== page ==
The RomCom Renaissance Is Here and It’s Queer
It's about time we get romantic comedies for LGBTQ+ folks.
Freeform just dropped the trailer for their upcoming Valentine’s Day original movie, The Thing About Harry. The trailer is everything you expect from a romantic comedy: sassy BFFs, a swoonworthy soundtrack, two leads who absolutely won’t get together … until of course they do. The one thing separating it from the pack: the leads in question are two guys.
Jake Borelli (Grey’s Anatomy) and Niko Terho star as Sam and Harry, two guys thrown together on a road trip to a friends’ engagement party. Harry bullied Sam in high school for being gay, but has since come out himself. Sparks fly because, well, that’s what happens in romantic comedies. The film was co-written and directed by actor Peter Paige (The Fosters, Queer as Folk).
The Thing About Harry is the latest entry into the romcom renaissance, which was ushered in largely thanks to streaming services like Netflix, which gave us To All the Boys I’ve Loved Before, Always Be My Maybe, and many more. Part of this new era of romcoms is a commitment to diversity.
Films like Crazy Rich Asians, which was a critical and commercial success, prove that there is an audience for well told romantic comedies that don’t star Kate Hudson or Matthew McConaughey (no shame, I still stan How To Lose a Guy in 10 Days). Now, that diverse lens is turning towards queer romance. The Thing About Harry follows in the footsteps of Love, Simon, Greg Berlanti’s YA coming of age film.
And there are more queer romantic comedies in development. Billy Eichner is co-writing and starring in a film produced by Judd Apatow and directed/co-written by Nick Stoller (Neighbors).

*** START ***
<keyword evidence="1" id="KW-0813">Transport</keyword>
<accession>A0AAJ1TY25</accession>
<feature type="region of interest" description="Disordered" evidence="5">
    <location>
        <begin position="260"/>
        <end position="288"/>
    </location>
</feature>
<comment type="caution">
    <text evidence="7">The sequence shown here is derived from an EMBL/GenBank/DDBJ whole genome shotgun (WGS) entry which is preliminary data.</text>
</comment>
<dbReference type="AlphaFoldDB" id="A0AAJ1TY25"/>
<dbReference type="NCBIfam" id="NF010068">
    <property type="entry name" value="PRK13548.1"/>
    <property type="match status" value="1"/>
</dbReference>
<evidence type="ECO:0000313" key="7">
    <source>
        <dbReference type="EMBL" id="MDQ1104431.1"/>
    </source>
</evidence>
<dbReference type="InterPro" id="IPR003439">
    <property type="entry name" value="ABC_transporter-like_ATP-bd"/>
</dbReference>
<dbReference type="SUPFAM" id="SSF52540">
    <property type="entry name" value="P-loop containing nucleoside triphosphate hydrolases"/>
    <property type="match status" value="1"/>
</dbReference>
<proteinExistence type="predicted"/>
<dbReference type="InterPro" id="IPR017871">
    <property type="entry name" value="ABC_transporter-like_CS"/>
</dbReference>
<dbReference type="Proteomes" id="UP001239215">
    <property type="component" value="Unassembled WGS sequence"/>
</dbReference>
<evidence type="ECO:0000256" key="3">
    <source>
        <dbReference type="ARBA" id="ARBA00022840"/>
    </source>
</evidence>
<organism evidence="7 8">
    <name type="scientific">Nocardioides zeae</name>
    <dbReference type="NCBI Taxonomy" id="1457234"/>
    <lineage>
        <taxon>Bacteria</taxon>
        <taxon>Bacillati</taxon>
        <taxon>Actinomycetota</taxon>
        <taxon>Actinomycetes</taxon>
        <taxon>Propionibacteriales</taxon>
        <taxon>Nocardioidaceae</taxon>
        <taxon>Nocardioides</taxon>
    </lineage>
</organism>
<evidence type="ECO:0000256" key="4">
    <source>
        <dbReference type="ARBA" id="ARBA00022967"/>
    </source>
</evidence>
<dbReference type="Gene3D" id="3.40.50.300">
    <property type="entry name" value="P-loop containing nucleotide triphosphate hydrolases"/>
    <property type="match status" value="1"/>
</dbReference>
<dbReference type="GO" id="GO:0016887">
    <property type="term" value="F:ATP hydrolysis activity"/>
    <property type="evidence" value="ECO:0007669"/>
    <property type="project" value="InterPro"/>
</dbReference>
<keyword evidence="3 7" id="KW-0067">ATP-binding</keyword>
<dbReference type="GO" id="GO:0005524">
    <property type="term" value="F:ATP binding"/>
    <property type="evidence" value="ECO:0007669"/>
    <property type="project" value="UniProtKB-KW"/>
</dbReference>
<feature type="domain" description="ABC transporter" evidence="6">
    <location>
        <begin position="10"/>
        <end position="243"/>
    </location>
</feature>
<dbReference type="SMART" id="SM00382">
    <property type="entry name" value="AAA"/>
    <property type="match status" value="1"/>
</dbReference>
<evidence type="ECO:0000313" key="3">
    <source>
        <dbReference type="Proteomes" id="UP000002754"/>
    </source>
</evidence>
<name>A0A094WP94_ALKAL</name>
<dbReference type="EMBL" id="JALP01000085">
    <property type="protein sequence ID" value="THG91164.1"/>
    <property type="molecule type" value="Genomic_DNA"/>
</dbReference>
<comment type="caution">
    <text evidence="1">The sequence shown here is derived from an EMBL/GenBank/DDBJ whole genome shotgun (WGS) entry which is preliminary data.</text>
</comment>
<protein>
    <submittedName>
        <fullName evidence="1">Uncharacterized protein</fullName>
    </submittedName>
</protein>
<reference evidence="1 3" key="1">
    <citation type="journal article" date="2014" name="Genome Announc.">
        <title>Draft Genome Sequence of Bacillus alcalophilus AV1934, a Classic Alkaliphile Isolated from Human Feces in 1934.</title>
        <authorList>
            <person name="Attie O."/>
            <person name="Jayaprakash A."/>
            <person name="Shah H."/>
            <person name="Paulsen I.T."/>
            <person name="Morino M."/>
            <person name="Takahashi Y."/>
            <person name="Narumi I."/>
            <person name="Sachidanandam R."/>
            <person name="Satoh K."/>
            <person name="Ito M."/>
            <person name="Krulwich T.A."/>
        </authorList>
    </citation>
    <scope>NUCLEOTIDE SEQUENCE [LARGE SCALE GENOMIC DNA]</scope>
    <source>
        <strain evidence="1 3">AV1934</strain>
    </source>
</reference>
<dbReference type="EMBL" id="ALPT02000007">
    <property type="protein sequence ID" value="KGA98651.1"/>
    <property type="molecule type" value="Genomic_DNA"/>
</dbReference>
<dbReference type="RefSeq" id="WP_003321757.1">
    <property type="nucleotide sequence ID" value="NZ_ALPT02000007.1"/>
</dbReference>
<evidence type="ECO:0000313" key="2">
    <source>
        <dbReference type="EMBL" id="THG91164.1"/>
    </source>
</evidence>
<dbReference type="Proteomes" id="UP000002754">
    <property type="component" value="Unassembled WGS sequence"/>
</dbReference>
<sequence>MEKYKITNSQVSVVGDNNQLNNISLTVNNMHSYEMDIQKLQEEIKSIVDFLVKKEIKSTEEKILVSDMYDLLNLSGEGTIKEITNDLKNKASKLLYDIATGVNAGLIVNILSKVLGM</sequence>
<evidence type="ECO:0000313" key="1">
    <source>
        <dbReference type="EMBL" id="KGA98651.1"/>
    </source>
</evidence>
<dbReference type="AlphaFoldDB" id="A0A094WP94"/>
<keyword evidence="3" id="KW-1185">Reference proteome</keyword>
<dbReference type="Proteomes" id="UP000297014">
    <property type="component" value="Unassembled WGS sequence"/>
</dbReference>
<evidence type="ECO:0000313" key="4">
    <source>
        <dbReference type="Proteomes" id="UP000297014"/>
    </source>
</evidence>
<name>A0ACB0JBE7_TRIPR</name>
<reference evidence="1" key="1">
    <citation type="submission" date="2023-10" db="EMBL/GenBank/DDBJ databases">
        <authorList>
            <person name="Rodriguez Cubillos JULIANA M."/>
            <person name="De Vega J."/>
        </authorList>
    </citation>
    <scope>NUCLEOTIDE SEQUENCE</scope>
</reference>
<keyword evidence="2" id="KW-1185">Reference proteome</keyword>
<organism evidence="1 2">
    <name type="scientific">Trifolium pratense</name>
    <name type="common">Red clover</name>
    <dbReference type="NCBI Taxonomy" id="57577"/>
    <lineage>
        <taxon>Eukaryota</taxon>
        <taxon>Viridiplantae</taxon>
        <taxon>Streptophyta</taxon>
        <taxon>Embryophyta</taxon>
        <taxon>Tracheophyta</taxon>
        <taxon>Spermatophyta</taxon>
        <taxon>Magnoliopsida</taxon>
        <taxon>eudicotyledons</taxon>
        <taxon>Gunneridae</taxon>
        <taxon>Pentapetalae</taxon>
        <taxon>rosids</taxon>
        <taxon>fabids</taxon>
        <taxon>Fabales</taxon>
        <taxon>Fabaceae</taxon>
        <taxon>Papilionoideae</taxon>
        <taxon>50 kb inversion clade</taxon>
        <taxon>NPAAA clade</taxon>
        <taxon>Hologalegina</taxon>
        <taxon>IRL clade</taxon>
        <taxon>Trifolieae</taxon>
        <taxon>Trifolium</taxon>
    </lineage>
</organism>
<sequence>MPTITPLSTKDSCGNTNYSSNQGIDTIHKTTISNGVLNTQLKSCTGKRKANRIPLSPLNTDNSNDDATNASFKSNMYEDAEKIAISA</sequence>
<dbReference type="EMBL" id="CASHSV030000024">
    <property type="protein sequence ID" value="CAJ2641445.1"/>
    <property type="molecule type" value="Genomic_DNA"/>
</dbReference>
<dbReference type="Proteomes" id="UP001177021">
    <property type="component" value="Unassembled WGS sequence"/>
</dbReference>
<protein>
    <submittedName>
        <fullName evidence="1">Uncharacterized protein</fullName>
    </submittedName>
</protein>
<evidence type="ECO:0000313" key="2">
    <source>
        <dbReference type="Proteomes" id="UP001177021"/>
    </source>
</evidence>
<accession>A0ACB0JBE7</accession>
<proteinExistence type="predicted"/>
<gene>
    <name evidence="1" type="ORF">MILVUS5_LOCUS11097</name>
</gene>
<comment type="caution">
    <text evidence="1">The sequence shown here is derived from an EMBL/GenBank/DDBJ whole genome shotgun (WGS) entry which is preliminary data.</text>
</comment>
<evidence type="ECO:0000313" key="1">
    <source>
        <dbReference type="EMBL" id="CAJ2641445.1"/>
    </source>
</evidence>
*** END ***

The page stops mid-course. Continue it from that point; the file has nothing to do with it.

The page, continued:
Excited, terrified, completely in shock and PROUD as hell to announce this movie. We’re making a big, new romantic comedy for Universal!!!! AHHHHHHH!!! https://t.co/JO8qk5jKvL
— billy eichner (@billyeichner) February 5, 2019
Kristen Stewart and Mackenzie Davis (Terminator: Dark Fate) are currently shooting a queer holiday romcom, Happiest Season, which “follows a woman whose plan to propose to her girlfriend while at her family’s annual holiday party is upended when she discovers her partner hasn’t yet come out to her conservative parents.” Alison Brie, Dan Levy, Mary Steenburgen, and Victor Garber also star in the film, which is co-written and directed by out actor Clea DuVall. Produced by Sony and Tristar, Happiest Season will be the first lesbian romantic comedy released by a major studio.
Of course, queer romantic comedies have been around since the 90s, but they have always been small indie productions. DuVall herself starred in the cult classic But I’m a Cheerleader, and there are a handful of other enduring classics like Kissing Jessica Stein, The Broken Hearts Club, Jeffrey, and Imagine Me & You.
But these films are depressingly few and far between, and the majority of queer films are still centered on serious issues, i.e. oppression, coming out, hate, etc. Representation means seeing yourself in all sorts of genres: in action films, superhero movies (hello Eternals), and yes, romantic comedies. Queer folks are more than overdue for their own fluffy, feel good, escapist content.
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